Becket backs on-field prayer at Supreme Court Football coach’s prayer at mid-field labeled coercive to onlookers
Ryan Colby 202-349-7219 firstname.lastname@example.org
The brief — filed on behalf of the United States Conference of Catholic Bishops — supports Joseph Kennedy, a high school football coach from Bremerton, Washington. Kennedy had a practice of quietly praying after the close of each football game but was ordered by school officials to stop praying or engaging in conduct that appeared religious in nature.
Public prayer has long been a staple of American life. Laymen, clergymen, statesmen and private citizens throughout American history have prayed publicly over everything from lunch to armed conflict. But Coach Kennedy was told by school officials that his personal prayers somehow violated the Constitution because onlookers might feel uncomfortable.
“The Constitution exists to protect public expressions of faith, not to stop Americans from praying in public,” said Lori Windham, senior counsel at Becket. “The idea that high school football players can handle a tough game, but not the sight of someone kneeling in prayer at the end of the night, is ridiculous.”
Unfortunately, Bremerton school officials suspended Coach Kennedy. When he filed a lawsuit in response, the school officials argued that his personal prayer after football games was an endorsement of religion by the school district and constituted “coercion” against those who might happen to see him praying. But visible outward expressions of faith are common, and even required in many religious traditions. Equating the public display of religion with “coercion” would effectively close the public square to Orthodox Jews who wear yarmulkes, Catholics who cross themselves and carry rosaries, and Muslims who grow beards. Becket’s brief points to history and Supreme Court precedent to show that these forms of religious expression have always been protected, not barred, by the Constitution.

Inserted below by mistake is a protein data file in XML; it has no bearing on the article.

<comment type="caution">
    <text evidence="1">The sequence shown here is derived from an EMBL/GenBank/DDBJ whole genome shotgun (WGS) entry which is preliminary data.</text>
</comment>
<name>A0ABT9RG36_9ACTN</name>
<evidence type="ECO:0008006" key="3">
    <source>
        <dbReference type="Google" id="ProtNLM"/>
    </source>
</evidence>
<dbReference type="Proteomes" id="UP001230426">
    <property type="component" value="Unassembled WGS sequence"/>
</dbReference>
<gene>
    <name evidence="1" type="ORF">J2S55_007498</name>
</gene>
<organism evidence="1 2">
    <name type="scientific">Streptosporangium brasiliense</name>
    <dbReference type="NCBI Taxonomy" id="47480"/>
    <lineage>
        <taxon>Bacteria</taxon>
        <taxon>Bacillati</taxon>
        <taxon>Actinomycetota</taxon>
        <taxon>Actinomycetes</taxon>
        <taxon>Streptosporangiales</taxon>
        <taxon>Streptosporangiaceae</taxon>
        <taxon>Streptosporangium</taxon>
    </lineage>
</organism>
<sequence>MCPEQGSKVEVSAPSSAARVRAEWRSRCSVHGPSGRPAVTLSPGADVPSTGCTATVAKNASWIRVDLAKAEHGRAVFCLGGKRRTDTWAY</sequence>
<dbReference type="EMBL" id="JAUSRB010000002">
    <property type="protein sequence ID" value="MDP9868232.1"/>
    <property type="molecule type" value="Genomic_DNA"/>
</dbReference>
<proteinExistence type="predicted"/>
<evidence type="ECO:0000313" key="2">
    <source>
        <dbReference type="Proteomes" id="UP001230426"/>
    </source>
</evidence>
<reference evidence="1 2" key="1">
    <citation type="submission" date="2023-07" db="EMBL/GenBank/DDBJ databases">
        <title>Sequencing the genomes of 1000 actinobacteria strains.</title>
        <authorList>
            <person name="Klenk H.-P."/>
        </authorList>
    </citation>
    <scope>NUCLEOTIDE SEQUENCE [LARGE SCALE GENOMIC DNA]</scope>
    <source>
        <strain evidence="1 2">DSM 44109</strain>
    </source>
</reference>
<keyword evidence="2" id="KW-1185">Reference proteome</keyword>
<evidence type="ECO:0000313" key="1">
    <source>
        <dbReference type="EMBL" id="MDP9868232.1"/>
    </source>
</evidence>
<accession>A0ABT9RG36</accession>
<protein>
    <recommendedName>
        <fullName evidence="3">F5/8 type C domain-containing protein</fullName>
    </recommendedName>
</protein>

“If there’s one thing more American than football, it’s religious freedom,” said Windham. “We hope the Supreme Court confirms what everyone with common sense knows: when a Christian coach kneels in prayer, or a Sikh schoolteacher wears a kirpan, or a Muslim principal fasts for Ramadan, they are expressing their faith, not establishing a religion.”
Coach Kennedy is represented at the Supreme Court by First Liberty Institute, Kirkland & Ellis LLP, Spencer Fane LLP, and The Helsdon Law Firm, PLLC.
For more information or to arrange an interview with a Becket attorney, contact Ryan Colby at email@example.com or 202-349-7219. Interviews can be arranged in English, Chinese, French, German, Portuguese, Russian, and Spanish.